Content Discovery Still Sucks

We’ve spent years entering intricate details about ourselves into various places on the web and yet we still can’t get a truly great recommendation out of a machine.

Don’t get me wrong, recommendation engines have come a long way, but it still feels like a scatter-gun approach. We’re bombarded with ‘recommendations’ and left to sift through the pile until we can find the one thing we haven’t already got or are actually interested in.

  • Spotify and know pretty much every song I’ve ever listened to. 
  • Amazon knows what books I read. 
  • iTunes and Netflix know the films I like to watch. 
  • Digg knows which articles I read, and which I skip over. (Yes, I’m a Digg Reader fan) 
  • My iPhone knows the places I go and how long I’m there. 
  • Facebook and Twitter know the people I like to talk to, and the ones I don’t. 

We have all this data about us out there on the web but it’s all being stored in (mostly) proprietary silos that makes it really difficult to do anything useful with.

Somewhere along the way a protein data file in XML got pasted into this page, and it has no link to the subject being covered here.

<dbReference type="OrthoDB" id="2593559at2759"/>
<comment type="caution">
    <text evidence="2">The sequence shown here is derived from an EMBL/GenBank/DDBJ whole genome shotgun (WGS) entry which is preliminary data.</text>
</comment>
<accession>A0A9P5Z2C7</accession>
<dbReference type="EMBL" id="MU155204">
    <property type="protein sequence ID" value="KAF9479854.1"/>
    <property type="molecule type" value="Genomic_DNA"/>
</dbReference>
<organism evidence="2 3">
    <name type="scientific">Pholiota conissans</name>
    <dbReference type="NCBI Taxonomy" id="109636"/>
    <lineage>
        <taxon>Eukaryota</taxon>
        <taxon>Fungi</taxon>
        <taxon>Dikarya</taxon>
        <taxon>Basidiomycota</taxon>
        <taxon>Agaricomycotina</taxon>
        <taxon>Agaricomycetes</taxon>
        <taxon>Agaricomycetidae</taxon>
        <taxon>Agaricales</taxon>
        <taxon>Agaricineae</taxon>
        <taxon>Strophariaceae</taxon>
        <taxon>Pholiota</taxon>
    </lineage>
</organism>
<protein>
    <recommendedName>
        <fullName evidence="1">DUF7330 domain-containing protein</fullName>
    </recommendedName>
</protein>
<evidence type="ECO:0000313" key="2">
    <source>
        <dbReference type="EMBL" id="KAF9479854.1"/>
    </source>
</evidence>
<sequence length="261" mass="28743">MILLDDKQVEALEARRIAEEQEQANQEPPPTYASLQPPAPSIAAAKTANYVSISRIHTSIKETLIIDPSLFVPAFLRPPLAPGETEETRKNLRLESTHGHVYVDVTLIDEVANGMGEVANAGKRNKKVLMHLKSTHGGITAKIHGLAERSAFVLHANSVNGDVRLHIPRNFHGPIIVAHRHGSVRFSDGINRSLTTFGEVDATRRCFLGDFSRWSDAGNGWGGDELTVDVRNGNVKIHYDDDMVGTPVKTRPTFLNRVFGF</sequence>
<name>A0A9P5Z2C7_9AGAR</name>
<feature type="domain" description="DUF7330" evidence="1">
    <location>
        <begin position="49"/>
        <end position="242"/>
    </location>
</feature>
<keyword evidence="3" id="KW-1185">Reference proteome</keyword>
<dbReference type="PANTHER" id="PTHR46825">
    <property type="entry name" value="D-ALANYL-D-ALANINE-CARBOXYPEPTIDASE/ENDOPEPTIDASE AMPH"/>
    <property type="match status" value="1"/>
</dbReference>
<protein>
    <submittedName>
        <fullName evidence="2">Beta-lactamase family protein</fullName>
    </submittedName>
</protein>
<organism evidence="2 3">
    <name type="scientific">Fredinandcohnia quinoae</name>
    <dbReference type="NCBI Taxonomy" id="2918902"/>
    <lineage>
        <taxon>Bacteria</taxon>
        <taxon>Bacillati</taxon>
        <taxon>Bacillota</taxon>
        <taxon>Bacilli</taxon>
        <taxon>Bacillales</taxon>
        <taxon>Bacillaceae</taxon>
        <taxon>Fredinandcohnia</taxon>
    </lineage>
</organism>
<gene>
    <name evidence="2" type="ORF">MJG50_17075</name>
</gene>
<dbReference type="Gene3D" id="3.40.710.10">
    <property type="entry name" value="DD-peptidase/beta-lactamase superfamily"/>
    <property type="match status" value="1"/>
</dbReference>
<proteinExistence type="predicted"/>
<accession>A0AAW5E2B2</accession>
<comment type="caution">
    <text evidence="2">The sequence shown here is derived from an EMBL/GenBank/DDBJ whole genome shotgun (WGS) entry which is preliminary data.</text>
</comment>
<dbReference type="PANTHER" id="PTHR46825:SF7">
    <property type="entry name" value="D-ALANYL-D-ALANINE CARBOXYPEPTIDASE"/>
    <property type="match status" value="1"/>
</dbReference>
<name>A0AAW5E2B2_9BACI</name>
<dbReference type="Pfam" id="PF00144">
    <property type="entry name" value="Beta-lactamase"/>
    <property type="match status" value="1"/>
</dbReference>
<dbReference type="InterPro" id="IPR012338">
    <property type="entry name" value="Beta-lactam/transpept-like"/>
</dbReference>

Imagine what would happen if all of this data came together.

We could build recommendation engines that could move past the content and start to build context. In the least creepiest way possible, they could begin to understand who we are and use that information to make our lives a little better.

This is something that’s really been bugging me lately. 
We have the technology, we have the data. 
Lets do this.

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